Anti-acetylcholinesterase potential and metabolome classification of 4 Ocimum species as determined via UPLC/qTOF/MS and chemometric tools
© 2016 Elsevier B.V.. Ocimum (sweet basil) is a plant of considerable commercial importance in traditional medicine worldwide as well as for the flavor and food industry. The goal of this study was to examine Ocimum extracts anti-acetylcholinesterase activity and to correlate the activity with their secondary metabolites profiles via a metabolome based ultraperformance liquid chromatography-mass spectrometry (UPLC-MS) approach coupled to chemometrics. The metabolomic differences in phenolics from leaves derived from 4 Ocimum species: Ocimum basilicum, Ocimum africanum, Ocimum americanum and Ocimum minimum were assessed. Under optimized conditions, 81 metabolites were identified including 21 hydroxy cinnamic acids, 4 benzoic acid conjugates, 14C/O flavonoid conjugates, 2 alcohols, 5 acyl sugars, 4 triterpenes and 12 fatty acids. Several salviolanic acid derivatives including salviolanic acid A, B, C & I found in Salvia, were found in Ocimum herein for the first time. Unsupervised principal component analysis (PCA) and supervised orthogonal projection to latent structures-discriminant analysis (OPLS-DA) were further used for comparing and classification of samples. A clear separation among the four investigated Ocimum species was revealed, with O. africanum samples found most enriched in hydroxy cinnamates conjugates (HC) and flavonoids. To the best of our knowledge, this is the first report for compositional differences among Ocimum leaves via a metabolomic approach revealing that among examined species O. africanum leaves present a better source of Ocimum bioactive metabolites. The anticholinesrase activity of examined species was further assessed with a potent IC50 values for O. americanum, O. africanum, O. basilicum ranging from 2.5 to 6.6 mg/ml, whereas O. minimum was least active with IC50 of 31.4 mg/ml. Furthermore, major HC i.e., caftaric, chlorogenic and rosmarinic acids identified in extracts via UPLC-MS analysis exhibited IC50 values of 24, 0.5 and 7.9 mg/ml respectively, suggesting that HCs are likely to mediate for the anticholinesterase effect in Ocimum extracts.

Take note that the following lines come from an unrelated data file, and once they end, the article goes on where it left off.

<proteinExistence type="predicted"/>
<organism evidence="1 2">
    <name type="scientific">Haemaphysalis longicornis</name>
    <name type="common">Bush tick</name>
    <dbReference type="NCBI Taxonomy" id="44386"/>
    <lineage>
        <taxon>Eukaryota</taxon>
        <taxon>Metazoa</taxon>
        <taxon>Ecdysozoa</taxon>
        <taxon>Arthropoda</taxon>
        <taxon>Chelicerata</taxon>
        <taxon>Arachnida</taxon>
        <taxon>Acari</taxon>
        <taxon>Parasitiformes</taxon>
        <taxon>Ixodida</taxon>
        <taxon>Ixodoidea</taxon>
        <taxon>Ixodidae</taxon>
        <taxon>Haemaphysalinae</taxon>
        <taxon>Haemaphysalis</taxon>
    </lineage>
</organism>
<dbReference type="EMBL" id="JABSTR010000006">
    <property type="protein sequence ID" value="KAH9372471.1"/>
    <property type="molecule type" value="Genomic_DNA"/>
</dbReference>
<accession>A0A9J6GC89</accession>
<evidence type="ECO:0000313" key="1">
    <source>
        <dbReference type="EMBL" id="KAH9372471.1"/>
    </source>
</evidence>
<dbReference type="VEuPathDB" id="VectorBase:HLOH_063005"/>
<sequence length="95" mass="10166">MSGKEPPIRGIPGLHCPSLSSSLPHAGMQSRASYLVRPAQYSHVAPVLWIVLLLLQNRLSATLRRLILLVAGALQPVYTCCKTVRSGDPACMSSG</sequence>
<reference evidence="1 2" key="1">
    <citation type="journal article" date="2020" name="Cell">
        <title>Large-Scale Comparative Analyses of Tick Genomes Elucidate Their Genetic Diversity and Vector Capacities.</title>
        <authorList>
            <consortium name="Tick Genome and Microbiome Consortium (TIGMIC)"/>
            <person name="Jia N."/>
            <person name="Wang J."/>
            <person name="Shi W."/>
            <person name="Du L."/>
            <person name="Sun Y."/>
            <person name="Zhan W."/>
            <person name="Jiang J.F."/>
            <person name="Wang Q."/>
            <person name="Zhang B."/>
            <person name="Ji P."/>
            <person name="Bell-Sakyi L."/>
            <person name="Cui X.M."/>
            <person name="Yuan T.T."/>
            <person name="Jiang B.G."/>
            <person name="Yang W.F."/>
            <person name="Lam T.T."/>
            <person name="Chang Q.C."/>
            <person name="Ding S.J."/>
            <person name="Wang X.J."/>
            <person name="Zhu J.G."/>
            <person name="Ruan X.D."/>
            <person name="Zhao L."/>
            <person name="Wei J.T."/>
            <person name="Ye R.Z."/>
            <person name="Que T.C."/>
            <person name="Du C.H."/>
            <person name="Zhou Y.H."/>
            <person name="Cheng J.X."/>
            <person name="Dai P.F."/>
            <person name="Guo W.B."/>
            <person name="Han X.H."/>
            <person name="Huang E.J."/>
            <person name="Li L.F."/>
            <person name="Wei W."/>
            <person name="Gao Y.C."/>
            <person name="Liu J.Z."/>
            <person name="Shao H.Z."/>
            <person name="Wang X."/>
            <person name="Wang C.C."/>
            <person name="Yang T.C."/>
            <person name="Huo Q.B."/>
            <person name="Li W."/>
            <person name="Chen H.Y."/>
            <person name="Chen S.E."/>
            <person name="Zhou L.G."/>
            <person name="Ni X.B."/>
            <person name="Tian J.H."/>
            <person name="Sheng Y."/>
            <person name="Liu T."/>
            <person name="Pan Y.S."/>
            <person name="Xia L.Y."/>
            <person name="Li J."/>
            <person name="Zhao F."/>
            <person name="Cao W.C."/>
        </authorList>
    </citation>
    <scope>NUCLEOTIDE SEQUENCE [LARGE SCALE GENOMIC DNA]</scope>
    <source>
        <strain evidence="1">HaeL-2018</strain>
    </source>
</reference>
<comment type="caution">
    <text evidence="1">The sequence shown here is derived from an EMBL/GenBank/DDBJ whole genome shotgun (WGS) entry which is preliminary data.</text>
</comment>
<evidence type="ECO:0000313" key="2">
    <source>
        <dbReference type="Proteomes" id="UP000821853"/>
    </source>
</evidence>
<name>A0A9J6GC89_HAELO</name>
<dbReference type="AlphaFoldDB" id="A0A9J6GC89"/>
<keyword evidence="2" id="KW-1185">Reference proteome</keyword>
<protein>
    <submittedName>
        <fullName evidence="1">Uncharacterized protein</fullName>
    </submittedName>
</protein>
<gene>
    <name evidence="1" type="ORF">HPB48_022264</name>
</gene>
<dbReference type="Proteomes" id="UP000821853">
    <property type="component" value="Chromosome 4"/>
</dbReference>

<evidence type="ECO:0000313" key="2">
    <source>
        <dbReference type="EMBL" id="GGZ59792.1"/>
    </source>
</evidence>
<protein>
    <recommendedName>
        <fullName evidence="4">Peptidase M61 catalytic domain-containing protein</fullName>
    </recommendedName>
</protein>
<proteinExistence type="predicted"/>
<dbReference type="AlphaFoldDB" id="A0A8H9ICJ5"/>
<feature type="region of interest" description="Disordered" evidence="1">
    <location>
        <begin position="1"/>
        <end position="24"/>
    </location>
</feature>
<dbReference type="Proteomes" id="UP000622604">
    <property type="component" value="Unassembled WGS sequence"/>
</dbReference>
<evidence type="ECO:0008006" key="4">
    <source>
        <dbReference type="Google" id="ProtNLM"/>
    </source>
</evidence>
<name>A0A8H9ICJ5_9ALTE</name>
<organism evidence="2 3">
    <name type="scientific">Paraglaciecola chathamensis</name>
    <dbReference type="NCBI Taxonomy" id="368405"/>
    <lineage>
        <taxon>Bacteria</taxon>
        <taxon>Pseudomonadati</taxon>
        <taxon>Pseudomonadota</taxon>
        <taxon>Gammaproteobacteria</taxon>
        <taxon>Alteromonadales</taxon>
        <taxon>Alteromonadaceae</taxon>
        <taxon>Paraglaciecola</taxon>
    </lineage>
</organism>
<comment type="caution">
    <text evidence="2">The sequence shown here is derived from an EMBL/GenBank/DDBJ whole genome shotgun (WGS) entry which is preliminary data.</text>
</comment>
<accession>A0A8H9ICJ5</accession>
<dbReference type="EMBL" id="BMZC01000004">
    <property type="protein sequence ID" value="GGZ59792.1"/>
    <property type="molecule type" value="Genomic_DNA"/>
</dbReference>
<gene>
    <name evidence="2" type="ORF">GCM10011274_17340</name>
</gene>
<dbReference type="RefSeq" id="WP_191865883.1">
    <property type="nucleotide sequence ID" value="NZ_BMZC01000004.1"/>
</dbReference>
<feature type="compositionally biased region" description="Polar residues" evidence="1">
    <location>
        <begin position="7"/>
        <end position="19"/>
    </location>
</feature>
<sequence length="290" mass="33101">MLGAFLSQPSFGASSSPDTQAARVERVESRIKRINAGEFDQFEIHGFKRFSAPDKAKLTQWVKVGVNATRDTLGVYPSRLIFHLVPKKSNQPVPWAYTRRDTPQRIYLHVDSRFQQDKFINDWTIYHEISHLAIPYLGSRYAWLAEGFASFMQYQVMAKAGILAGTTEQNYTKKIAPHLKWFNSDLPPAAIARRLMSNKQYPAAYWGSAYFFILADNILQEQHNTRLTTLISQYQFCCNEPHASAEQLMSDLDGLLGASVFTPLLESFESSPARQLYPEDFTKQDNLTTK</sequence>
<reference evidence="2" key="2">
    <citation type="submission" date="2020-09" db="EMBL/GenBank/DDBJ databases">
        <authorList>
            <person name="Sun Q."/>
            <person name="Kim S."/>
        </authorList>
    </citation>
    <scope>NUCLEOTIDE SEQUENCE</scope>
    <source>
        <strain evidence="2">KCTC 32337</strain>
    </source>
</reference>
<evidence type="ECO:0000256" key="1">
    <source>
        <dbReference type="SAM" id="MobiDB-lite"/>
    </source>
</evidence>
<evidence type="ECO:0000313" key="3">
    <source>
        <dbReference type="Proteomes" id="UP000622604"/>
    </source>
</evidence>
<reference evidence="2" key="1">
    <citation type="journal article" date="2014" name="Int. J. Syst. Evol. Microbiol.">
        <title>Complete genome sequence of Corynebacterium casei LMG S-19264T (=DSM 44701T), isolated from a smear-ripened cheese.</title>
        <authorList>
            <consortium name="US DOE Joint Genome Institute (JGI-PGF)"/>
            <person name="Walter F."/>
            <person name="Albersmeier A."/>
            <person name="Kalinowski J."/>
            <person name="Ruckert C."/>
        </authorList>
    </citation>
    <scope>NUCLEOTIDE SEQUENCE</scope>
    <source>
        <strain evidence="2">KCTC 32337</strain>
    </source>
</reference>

Farag, M. A.; Ezzat, S. M.; Salama, Maha M.; and Tadros, M. G., "Anti-acetylcholinesterase potential and metabolome classification of 4 Ocimum species as determined via UPLC/qTOF/MS and chemometric tools" (2016). Pharmacy. 441.